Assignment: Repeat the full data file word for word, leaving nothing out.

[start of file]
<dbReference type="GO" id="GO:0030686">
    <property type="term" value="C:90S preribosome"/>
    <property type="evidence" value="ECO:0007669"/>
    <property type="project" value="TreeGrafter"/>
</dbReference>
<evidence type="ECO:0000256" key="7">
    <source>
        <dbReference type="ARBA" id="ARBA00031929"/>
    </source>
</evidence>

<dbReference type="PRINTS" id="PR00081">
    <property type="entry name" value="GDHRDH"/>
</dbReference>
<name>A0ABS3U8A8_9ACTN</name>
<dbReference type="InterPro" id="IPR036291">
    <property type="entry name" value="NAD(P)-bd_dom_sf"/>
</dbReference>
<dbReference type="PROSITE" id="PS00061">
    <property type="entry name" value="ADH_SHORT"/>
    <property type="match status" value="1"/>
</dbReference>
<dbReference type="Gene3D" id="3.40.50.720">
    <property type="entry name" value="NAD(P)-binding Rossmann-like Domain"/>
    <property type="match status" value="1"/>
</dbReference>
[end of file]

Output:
<dbReference type="GO" id="GO:0030686">
    <property type="term" value="C:90S preribosome"/>
    <property type="evidence" value="ECO:0007669"/>
    <property type="project" value="TreeGrafter"/>
</dbReference>
<evidence type="ECO:0000256" key="7">
    <source>
        <dbReference type="ARBA" id="ARBA00031929"/>
    </source>
</evidence>

<dbReference type="PRINTS" id="PR00081">
    <property type="entry name" value="GDHRDH"/>
</dbReference>
<name>A0ABS3U8A8_9ACTN</name>
<dbReference type="InterPro" id="IPR036291">
    <property type="entry name" value="NAD(P)-bd_dom_sf"/>
</dbReference>
<dbReference type="PROSITE" id="PS00061">
    <property type="entry name" value="ADH_SHORT"/>
    <property type="match status" value="1"/>
</dbReference>
<dbReference type="Gene3D" id="3.40.50.720">
    <property type="entry name" value="NAD(P)-binding Rossmann-like Domain"/>
    <property type="match status" value="1"/>
</dbReference>